Hopefully my next travel post will simply be “everything was easy,” and be no more than a couple of happy paragraphs long. :o)

Monday, January 12, 2009

monday roundup

5 months, one day old.

I'm taking a cue from this mama, and am throwing aside all my grand ideas of a big, eloquent catch-up post.

  • the blossoming has begun. i have always felt like being with babies starting at about 2-3 months old was like watching a flower slowly open, and my own boys have really begun this process of unfolding. it was a major reason i have wanted to have children myself - to be a part of this magical becoming-a-person. i am so thrilled to watch and participate in this with maxwell and shoghi.

they are so much more in tune to the world, imitate facial expressions and sounds, grab and grasp at objects and now bring these objects to their mouths. it's magical every day (even when it's not, lol).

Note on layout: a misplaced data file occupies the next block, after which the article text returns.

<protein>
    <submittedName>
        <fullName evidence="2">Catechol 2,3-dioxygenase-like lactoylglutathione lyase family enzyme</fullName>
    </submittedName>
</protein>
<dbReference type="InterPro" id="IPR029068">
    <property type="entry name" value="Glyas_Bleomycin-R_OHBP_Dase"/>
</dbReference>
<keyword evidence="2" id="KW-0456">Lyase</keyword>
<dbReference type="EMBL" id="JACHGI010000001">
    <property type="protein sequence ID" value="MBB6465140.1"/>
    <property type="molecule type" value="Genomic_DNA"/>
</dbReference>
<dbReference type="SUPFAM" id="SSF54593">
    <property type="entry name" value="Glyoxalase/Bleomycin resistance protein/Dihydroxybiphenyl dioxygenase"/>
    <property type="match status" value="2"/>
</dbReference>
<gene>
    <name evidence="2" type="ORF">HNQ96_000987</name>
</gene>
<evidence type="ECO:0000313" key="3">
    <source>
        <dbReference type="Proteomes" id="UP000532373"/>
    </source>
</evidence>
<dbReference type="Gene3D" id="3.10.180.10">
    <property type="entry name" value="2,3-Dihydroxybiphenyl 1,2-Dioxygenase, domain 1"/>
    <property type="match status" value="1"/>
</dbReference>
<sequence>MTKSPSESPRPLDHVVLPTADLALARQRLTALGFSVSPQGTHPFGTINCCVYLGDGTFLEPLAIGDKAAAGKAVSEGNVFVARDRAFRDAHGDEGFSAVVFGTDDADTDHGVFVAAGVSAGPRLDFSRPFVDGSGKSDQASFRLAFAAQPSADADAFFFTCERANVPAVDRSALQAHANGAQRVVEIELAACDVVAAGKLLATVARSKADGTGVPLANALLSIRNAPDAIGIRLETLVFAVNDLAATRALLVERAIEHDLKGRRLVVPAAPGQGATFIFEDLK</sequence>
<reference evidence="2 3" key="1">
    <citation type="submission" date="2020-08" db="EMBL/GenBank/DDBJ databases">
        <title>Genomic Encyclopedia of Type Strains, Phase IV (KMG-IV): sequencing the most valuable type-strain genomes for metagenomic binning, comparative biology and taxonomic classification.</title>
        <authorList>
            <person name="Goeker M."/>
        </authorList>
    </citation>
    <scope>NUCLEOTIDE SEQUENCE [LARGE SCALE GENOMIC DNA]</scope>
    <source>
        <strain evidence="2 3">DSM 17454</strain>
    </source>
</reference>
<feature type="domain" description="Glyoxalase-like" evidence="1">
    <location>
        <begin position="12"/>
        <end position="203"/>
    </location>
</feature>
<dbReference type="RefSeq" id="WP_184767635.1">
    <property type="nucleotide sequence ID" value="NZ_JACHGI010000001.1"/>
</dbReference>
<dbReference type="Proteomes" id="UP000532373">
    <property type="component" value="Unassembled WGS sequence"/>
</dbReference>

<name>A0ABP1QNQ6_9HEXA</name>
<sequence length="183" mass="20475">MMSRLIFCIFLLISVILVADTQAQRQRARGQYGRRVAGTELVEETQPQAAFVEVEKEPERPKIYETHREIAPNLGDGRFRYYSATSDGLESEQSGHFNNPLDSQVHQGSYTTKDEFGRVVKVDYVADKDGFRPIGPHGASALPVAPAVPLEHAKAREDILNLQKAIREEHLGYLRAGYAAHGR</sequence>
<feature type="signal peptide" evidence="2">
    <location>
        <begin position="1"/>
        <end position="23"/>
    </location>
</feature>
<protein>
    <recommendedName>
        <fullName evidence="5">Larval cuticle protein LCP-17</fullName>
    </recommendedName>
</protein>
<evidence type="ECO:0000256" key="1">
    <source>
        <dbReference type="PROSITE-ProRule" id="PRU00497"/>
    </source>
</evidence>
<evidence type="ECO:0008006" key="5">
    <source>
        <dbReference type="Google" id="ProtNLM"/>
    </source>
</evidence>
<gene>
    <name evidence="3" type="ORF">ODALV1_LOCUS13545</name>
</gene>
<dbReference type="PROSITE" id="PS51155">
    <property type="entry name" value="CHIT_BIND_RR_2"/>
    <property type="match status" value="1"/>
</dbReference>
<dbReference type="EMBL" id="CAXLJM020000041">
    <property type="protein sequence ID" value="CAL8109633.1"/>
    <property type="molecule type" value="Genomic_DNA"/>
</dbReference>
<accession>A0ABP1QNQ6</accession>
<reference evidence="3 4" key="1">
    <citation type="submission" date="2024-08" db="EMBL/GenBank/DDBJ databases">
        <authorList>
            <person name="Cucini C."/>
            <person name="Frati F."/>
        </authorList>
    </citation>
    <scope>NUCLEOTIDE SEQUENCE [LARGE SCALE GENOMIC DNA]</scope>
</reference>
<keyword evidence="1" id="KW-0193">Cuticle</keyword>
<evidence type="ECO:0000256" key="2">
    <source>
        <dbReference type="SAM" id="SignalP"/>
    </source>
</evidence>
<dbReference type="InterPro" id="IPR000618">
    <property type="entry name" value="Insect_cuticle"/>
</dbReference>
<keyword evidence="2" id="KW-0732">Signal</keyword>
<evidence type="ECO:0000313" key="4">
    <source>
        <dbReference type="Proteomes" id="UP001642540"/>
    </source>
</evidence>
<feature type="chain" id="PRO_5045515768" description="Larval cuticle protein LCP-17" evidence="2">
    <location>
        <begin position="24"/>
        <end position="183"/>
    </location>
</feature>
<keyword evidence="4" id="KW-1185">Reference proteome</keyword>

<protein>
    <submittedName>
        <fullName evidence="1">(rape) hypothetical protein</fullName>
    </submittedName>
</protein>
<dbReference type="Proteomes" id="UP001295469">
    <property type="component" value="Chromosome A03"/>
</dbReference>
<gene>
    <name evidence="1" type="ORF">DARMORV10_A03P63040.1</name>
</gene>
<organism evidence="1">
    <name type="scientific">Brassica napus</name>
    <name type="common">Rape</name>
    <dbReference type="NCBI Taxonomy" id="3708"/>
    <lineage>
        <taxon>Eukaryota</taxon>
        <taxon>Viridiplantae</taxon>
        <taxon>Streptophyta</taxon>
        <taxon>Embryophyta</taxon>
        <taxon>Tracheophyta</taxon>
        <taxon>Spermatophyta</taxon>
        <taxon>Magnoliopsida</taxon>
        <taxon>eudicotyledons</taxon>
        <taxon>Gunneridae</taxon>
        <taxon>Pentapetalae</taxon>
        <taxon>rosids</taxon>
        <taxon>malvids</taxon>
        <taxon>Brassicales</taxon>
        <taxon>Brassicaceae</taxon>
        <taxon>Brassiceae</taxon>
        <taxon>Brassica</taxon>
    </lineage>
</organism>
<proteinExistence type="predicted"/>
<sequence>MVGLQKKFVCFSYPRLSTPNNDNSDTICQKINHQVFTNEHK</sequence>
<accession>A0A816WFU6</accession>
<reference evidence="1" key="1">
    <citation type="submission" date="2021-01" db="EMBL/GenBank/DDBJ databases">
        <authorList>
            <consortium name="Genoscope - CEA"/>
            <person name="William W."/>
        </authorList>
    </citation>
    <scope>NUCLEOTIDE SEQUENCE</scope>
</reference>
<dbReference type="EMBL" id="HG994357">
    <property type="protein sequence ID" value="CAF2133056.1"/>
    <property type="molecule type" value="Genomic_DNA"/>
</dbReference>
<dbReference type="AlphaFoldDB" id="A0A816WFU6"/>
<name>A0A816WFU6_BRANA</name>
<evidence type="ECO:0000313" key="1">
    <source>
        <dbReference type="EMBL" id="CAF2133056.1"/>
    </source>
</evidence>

swatchy came with us on vacation, thanks to laurie, who sent him to us via UPS!
  • laughter has descended on our little family! max uttered his first delighted giggle on 12/26 for me, while we were visiting my grandma & grandpa, and then shoghi first laughed for his memere on 12/26 while she was playing with him. did you know that the navajo have a first laugh ceremony?? how wonderful!
  • along with laughter, the boys have really started to love using their voices. they love to screech, gurgle, and make all kinds of other undefinable sounds. it's so much fun!
  • the boys hit their FIVE MONTH BIRTHDAY on 1/8, and to give proper fanfare for the date, they both spent the evening rolling over! it was max's first time, and shoghi's rediscovery of this skill he first played with a few months ago. shoghi is making all the moves towards (gasp) crawling, and max isn't far behind. they're both rising way up at a 90* angle during tummy time.
  • this week, they also discovered each other. what a joy! they look at each other now, and shoghi was even laughing at max yesterday. i'm just so excited to watch their relationship develop.